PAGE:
0 to 6 months
"Infants don't develop good head and neck control until they're about 6 months old," says Alison S. Tothy M.D. medical director of the pediatric emergency department at the University of Chicago Comer Children's Hospital. "Before that, use a stroller that reclines fully so your baby can lie flat onher back. You can use a basinet stroller for a walking workout or a leisurely saunter.
6 months plus
Medical experts say your infant should be at least 6 months old, able to sit up and have good head/neck control to withstand the potentially bumpy ride of a workout in a jogging stroller."For a more stable ride, opt for a jogging stroller with three 12- to 16-inch inflatable wheels," Horler recommends. Keep in mind that just because a stroller has three wheels doesn't mean it's safe for running. Check the user's manual before doing more than walking.
Step 2: Eat Smart
Believe it or not, you're still eating for two. Even if you're not nursing, you need energy to care for your baby and yourself. Plus, you probably already know that what a breastfeeding mom eats can affect her baby's food preferences (eat broccoli and baby is more likely to enjoy it too), but a new study in the International Journal of Behavioral Nutrition and Physical Activity found that when mom ate healthful fare she became a better role model for her children, who were less fussy and picky at mealtime and showed more interest in eating. Food can energize you—or make you feel sluggish. (Rememberhow you felt after that last big bowl of buttery pasta?) Even though a late afternoon candy bar, cookie or caramel frappuccino may revive you at first, steer clear! Refined carbs and sugary foods will make your blood sugar spike, then crash, says Dawn Jackson Blatner R.D. L.D.N. a spokesperson for the American Dietetic Association. That makes you feel hungrier sooner and more likely to reach for another candy bar to quash the pangs. Eat smart by choosing foods packed with nutrients like filling produce, whole grains, lean protein and healthy fats.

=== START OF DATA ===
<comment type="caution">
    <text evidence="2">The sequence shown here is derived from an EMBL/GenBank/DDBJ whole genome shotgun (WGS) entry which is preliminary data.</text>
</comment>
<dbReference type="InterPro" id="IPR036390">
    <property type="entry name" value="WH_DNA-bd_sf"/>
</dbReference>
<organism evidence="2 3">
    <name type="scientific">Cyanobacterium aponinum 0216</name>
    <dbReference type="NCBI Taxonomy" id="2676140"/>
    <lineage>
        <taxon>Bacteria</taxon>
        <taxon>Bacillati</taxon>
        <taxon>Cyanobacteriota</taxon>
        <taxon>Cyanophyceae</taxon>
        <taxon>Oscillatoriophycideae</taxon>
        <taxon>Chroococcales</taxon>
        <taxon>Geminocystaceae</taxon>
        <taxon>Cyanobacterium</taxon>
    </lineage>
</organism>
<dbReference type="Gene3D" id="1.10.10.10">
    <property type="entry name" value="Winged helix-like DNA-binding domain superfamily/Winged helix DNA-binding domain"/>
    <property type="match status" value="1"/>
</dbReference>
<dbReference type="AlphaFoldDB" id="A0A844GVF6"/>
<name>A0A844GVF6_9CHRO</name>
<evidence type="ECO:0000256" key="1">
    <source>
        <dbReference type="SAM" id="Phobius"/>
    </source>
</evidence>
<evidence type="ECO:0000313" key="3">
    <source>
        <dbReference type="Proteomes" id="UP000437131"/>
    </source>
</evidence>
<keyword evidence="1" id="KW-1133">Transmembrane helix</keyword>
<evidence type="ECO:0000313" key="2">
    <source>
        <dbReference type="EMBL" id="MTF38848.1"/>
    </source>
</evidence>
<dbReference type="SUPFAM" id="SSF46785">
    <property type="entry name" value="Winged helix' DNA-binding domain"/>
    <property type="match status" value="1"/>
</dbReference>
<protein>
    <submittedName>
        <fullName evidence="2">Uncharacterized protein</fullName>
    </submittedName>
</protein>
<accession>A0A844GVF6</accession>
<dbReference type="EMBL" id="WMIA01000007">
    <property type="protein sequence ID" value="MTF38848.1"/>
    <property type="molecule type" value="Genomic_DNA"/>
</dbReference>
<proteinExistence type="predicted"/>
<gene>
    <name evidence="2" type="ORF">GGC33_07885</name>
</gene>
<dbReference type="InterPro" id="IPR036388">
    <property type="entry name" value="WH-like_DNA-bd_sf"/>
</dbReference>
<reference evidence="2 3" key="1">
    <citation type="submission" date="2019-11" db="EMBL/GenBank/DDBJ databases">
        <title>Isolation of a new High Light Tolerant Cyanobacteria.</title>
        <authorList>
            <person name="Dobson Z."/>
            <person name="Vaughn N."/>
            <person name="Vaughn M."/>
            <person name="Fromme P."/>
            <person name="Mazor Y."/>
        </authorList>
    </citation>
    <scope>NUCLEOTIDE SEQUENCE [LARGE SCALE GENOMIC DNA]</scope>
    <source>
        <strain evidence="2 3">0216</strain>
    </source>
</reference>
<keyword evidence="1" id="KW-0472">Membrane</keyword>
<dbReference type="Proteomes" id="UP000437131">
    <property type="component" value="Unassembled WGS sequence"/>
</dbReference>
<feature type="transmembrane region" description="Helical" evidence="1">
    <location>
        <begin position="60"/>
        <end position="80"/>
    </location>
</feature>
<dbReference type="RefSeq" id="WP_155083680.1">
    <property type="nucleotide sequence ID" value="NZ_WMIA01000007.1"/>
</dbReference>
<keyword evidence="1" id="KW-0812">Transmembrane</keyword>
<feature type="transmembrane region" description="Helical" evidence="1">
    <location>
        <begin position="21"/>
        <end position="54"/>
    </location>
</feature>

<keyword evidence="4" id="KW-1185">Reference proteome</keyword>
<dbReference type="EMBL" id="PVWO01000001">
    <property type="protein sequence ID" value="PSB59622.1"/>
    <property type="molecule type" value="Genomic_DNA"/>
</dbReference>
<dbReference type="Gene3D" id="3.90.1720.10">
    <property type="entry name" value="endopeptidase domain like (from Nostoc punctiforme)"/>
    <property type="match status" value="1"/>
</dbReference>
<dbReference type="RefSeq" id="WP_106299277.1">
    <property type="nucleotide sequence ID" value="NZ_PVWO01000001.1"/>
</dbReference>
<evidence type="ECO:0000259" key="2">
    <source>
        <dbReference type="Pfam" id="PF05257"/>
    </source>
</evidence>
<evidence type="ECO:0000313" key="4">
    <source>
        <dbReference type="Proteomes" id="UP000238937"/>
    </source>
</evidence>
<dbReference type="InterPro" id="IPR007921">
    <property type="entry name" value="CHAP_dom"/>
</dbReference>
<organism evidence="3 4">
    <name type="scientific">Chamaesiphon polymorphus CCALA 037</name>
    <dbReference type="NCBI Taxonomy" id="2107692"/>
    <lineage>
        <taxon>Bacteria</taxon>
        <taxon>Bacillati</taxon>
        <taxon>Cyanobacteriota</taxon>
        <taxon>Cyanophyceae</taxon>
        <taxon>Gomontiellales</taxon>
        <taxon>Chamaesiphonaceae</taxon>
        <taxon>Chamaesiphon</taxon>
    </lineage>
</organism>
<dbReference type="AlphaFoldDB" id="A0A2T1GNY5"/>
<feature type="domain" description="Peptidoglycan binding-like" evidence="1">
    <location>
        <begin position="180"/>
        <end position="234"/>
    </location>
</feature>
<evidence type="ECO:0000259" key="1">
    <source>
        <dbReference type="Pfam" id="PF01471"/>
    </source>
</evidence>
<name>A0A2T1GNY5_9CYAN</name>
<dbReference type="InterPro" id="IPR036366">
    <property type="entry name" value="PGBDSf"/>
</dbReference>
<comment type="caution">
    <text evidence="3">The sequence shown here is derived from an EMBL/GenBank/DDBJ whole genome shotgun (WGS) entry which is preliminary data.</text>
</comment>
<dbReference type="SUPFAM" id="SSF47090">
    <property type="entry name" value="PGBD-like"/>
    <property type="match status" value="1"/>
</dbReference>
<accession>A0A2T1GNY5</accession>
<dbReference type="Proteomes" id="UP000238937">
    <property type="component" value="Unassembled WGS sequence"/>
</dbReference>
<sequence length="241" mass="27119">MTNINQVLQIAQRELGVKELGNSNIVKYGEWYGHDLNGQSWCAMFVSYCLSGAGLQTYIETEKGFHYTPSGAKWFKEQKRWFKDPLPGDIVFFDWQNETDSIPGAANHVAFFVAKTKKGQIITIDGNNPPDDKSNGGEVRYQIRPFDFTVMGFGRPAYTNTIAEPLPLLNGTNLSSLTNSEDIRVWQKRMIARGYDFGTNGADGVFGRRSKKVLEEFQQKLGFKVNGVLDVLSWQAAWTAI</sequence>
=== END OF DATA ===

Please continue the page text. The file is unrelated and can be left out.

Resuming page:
Step 3: Free Your Mind